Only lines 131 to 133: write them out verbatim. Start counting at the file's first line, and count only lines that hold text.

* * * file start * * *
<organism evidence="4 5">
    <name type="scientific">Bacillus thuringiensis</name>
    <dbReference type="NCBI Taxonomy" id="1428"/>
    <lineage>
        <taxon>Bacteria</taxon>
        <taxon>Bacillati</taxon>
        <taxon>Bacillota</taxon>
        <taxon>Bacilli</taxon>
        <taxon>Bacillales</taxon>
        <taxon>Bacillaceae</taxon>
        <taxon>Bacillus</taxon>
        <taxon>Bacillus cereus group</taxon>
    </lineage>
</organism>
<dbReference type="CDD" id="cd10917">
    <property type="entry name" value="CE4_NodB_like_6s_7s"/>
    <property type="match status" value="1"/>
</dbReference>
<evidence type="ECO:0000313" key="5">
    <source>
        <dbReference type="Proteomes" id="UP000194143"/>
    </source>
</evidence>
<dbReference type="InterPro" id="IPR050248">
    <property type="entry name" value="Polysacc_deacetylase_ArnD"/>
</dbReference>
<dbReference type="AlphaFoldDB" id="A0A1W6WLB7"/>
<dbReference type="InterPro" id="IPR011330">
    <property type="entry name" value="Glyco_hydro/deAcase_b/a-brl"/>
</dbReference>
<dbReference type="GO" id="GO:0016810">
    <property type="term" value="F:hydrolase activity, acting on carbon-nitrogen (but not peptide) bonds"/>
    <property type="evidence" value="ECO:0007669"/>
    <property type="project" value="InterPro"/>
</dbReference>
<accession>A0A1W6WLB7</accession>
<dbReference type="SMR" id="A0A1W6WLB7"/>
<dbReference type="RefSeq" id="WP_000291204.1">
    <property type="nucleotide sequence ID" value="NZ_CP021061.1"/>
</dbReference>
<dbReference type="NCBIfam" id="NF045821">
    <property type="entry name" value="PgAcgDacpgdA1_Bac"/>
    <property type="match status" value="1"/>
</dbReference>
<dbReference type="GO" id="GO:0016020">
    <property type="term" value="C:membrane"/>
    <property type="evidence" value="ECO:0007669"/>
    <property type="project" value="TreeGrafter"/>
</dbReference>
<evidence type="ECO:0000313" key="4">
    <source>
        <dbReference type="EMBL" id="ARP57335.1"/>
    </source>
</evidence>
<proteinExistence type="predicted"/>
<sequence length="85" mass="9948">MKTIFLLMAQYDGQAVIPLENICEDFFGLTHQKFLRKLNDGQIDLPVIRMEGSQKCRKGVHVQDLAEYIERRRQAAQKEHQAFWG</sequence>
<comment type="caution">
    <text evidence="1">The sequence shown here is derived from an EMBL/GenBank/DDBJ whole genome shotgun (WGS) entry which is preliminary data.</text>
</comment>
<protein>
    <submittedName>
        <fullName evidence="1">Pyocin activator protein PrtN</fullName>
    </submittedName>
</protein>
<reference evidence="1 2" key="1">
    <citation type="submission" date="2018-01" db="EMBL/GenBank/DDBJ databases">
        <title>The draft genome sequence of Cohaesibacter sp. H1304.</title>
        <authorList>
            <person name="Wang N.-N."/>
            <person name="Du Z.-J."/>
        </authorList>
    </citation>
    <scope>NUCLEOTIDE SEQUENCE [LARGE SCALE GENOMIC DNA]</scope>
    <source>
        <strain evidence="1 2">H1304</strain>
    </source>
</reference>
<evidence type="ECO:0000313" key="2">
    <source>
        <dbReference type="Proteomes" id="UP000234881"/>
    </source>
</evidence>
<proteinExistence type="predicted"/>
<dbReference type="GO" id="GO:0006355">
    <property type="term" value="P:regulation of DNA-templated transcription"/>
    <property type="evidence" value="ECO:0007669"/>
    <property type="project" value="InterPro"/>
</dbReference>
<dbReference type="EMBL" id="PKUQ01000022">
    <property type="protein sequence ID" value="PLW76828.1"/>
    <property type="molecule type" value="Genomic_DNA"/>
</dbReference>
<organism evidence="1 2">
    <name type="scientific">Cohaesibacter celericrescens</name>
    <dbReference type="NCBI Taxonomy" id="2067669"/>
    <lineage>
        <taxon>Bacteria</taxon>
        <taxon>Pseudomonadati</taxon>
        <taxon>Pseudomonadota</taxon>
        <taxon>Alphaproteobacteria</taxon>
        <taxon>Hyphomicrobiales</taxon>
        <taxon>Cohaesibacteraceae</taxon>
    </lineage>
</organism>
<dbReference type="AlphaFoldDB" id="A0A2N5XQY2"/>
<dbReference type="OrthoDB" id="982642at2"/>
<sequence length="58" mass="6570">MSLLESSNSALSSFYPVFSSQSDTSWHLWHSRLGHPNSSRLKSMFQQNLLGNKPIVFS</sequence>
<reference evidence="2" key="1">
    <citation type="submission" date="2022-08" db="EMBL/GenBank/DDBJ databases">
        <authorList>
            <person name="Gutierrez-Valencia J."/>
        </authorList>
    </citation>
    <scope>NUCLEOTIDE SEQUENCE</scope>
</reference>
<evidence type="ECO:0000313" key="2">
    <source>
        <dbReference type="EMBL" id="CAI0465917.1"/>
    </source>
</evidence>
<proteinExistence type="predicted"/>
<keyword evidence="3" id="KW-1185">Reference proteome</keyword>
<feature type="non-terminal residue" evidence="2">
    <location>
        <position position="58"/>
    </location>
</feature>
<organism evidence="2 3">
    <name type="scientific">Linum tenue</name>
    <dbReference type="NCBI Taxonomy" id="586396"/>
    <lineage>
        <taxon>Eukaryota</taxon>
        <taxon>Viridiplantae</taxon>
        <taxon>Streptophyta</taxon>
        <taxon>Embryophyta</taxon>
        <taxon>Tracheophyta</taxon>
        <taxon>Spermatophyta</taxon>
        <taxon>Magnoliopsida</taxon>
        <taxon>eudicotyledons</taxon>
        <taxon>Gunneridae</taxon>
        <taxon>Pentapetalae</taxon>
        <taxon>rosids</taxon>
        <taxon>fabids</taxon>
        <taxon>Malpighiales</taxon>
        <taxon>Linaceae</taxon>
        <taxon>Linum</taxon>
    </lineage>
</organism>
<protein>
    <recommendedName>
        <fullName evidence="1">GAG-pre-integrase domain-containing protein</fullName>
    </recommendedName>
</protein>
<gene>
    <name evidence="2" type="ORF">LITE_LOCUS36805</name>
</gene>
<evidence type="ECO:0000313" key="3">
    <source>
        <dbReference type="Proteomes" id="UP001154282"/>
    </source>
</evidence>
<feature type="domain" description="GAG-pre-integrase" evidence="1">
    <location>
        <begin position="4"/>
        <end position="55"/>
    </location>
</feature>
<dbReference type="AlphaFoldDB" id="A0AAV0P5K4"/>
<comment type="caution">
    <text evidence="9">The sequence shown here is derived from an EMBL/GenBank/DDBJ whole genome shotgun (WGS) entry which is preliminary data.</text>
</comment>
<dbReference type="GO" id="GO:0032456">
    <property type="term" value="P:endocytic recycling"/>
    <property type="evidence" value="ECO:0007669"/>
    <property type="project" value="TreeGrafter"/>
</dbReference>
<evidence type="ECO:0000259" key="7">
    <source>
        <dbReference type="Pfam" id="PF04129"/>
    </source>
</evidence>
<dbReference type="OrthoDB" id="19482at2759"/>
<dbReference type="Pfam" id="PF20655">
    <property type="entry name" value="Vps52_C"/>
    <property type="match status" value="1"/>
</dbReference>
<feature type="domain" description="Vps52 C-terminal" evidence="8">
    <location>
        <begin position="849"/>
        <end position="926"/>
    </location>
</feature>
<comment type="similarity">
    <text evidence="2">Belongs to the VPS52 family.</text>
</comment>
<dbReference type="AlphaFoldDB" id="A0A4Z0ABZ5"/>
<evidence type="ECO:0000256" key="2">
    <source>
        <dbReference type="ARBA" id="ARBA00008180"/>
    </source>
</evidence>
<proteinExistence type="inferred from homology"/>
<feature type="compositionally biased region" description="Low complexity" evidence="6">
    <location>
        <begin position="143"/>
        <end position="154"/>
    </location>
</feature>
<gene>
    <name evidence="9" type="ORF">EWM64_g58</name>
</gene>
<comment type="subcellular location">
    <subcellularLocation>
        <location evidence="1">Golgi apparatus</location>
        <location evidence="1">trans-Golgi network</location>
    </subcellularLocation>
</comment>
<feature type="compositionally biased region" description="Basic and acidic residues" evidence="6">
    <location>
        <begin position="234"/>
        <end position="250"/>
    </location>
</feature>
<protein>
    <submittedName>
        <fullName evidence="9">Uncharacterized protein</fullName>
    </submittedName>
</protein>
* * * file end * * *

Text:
    <lineage>
        <taxon>Eukaryota</taxon>
        <taxon>Viridiplantae</taxon>